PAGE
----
Nepal | March 28, 2020

Procuring driving licence could get tougher

Himalayan News Service

Kathmandu, December 26

The government is preparing to tighten the process through which people can procure driving licences by making both the written and trial examinations stricter for large as well as small vehicles.

Gogan Bahadur Hamal, director general at the Department of Transport Management (DoTM), informed that they are preparing the draft of the act that will govern the entire transportation sector to address the federal structure of the country.

“We have plans to complete the drafting process soon and get the final act endorsed through the ongoing session of the Federal Parliament,” he added. “We have proposed to change the examination method to avail licence to operate larger vehicles in the Federal Vehicles and Transport Act.”

According to Hamal, the number of fatal accidents involving public transport has been rising every passing year.

He informed that as per a study conducted by DoTM, 80 per cent of the road accidents occur due to the negligence of the drivers. “The remaining 20 per cent includes human error, mechanical faults, bad road conditions and careless pedestrians.

Hence, our major goal is to amend the licence test by targeting drivers,” he stated.

“We are planning to introduce a three-month formal course for licence aspirants, which will include subjects related to the mechanical condition of vehicles, overall condition of vehicles and also the way that drivers behave with passengers, among others,” Hamal added.

He informed that once the act is endorsed, vehicle licence aspirants will have to undertake the three-month formal course before they are eligible to attend the driving trial examination.

After passing the written test, aspirants will then be allowed to sit for the experimental trail test, which will be totally different from the present examination system.

“Licence-seekers will have to go through field trials before they can obtain a ‘temporary’ licence, which means that aspirants will be examined on how they drive in real conditions,”

Hamal said, adding that if they fail the examination, they will be given a chance for one more time only.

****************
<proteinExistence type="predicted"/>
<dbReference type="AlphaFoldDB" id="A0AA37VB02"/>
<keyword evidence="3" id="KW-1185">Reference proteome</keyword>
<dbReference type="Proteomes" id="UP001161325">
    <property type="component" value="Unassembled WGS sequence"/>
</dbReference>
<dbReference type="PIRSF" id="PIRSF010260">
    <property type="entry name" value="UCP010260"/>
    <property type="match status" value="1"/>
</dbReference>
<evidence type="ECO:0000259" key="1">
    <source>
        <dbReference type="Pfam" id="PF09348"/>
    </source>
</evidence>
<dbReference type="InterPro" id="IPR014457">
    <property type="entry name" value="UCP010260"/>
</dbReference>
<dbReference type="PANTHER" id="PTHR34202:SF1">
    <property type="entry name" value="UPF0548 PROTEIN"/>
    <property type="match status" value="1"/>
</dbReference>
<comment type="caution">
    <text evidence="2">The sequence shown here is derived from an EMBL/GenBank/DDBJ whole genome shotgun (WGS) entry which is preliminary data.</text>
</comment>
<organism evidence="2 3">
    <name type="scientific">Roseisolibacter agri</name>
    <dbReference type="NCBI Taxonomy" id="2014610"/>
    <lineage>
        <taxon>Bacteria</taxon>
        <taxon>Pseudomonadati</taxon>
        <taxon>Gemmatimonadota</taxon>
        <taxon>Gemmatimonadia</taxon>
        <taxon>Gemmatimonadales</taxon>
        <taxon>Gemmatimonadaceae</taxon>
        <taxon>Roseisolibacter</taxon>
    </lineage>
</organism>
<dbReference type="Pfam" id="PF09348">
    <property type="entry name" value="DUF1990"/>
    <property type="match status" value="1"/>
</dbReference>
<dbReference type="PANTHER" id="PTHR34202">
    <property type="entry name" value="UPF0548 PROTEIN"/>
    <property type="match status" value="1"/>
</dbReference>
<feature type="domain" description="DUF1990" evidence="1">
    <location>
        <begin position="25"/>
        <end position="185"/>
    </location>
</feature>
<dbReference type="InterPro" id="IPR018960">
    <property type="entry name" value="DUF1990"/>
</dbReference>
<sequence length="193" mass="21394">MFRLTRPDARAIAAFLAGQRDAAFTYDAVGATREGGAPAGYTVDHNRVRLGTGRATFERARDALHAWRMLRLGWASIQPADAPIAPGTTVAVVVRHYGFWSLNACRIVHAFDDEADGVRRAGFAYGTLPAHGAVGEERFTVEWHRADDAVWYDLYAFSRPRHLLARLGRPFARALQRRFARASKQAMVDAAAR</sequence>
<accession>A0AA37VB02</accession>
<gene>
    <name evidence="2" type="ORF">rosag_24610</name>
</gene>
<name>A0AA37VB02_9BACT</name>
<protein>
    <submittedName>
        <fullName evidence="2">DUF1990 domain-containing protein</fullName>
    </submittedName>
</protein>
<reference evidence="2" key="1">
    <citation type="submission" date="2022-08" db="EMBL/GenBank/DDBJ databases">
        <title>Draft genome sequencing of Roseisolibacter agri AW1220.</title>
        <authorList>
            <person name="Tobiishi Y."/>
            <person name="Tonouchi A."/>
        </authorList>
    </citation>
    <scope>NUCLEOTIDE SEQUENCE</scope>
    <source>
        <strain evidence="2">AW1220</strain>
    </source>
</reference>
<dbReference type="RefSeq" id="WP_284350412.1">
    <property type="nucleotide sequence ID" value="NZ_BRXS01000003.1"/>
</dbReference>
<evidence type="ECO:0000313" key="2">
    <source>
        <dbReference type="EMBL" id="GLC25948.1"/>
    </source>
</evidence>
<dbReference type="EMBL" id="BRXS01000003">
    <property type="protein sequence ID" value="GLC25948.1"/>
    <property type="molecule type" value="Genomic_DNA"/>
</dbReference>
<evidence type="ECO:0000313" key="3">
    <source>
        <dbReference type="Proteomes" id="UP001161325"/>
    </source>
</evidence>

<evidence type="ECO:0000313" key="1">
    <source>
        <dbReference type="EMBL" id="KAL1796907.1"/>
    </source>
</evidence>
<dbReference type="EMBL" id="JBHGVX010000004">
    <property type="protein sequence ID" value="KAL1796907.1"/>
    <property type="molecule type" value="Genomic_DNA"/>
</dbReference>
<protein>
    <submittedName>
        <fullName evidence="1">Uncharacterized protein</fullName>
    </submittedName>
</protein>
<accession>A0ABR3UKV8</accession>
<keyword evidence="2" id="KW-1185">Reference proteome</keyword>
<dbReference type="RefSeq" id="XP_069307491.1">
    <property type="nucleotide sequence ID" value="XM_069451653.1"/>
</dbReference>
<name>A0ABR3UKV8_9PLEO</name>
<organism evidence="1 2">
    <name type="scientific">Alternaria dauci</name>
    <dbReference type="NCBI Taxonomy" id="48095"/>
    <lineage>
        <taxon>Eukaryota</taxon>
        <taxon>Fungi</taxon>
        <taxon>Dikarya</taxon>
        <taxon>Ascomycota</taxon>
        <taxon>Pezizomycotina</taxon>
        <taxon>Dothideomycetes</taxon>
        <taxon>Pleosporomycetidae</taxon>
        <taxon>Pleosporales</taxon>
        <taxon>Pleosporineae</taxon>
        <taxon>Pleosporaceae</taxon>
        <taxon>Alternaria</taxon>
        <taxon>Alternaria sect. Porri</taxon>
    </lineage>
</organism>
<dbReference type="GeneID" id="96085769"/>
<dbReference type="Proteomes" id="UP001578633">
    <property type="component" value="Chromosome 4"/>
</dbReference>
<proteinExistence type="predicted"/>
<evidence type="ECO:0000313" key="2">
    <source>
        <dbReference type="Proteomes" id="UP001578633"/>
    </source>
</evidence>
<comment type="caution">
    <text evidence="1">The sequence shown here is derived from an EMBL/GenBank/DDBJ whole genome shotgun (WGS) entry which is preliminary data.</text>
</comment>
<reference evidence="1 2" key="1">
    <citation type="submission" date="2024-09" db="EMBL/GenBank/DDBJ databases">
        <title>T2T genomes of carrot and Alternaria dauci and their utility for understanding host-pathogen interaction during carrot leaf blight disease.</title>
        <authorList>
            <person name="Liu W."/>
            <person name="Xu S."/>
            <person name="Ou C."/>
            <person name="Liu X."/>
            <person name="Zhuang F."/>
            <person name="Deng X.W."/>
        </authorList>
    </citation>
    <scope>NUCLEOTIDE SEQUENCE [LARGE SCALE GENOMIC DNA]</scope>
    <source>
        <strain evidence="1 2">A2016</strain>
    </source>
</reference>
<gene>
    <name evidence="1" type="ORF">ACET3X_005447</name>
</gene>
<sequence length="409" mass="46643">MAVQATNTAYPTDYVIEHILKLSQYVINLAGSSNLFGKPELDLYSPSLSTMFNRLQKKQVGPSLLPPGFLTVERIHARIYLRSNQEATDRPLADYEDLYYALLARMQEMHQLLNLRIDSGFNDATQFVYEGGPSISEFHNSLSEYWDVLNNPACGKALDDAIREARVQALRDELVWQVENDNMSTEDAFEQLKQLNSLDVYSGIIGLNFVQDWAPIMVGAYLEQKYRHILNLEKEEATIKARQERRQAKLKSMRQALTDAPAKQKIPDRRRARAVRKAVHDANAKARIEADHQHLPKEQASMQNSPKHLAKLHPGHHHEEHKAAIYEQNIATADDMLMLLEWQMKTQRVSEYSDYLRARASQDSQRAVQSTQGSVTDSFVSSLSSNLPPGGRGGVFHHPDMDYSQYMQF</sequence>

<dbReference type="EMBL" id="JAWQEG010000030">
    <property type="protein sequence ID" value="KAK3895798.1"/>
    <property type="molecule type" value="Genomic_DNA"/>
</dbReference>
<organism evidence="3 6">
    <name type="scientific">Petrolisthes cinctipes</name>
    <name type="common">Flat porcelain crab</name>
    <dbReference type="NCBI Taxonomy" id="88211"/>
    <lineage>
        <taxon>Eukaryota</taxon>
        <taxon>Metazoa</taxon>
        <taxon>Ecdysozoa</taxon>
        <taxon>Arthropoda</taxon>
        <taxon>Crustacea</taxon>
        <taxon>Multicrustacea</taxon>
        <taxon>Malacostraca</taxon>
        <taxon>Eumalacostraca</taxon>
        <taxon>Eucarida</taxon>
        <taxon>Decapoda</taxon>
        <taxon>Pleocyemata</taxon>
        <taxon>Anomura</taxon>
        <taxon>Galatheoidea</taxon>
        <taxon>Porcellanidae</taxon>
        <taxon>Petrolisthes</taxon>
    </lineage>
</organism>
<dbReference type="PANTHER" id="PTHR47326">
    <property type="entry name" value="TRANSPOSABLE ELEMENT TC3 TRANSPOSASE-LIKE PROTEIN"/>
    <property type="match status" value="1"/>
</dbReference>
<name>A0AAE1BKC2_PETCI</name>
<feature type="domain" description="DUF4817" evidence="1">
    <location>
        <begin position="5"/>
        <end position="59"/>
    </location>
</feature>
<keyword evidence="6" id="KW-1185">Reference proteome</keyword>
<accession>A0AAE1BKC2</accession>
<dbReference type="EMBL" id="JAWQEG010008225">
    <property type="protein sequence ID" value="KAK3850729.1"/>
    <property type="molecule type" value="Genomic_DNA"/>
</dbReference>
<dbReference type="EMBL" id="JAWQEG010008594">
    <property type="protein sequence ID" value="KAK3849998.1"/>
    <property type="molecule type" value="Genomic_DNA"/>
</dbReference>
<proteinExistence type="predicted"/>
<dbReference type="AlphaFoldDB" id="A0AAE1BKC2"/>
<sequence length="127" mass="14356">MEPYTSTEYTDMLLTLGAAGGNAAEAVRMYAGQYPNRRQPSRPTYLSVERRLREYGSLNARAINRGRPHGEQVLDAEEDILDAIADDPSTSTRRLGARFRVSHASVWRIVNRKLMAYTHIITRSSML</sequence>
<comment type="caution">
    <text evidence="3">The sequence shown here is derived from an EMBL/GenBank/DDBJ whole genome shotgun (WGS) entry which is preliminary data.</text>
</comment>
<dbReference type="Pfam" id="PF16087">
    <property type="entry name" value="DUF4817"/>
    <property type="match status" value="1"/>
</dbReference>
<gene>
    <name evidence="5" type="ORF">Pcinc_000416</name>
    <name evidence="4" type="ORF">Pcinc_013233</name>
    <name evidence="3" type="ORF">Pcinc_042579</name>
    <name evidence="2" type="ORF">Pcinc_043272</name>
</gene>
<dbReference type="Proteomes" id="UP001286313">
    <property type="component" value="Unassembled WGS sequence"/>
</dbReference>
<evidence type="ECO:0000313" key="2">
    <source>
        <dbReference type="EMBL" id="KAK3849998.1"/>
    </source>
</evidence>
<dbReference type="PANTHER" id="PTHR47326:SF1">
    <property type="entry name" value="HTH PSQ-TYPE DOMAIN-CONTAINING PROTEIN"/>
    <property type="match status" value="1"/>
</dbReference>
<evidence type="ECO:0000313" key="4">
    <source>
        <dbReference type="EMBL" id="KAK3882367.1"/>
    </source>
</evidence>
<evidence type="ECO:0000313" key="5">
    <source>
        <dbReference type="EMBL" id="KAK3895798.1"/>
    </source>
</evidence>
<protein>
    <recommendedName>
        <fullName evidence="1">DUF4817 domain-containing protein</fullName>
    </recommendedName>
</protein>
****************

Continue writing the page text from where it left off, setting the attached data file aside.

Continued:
According to him, after passing the field test, there will be a further six-month trial period before the aspirant can actually obtain a ‘permanent’ licence.

Likewise, the new age limit in the proposed act is 18 years for two-wheelers and 25 years for four-wheelers.

“We will also be raising traffic fines through the federal law. Due to the rising incidents of traffic violations, we have proposed to increase the traffic violation fines by three folds from what they are at present,” said Hamal. “We believe that once the fines have been increased substantially, the number of road accidents will also decline.”

The act will also address the concerns of ride-sharing services and will clearly define whether it will be legal or not to transport passengers on vehicles registered for private use.

As per Hamal, the DoTM will hold discussions on the proposed act with the chief ministers of all the seven provinces on December 29 and 30.

At present, passenger vehicles have to operate in areas that lack basic road infrastructure which has been blamed for many accidents that have taken place in the recent past.

“We will discuss this issue with the chief ministers for a possible way out and take suggestions for reducing accidents, especially in hilly and mountainous regions,” Hamal said.


A version of this article appears in print on December 27, 2019 of The Himalayan Times.


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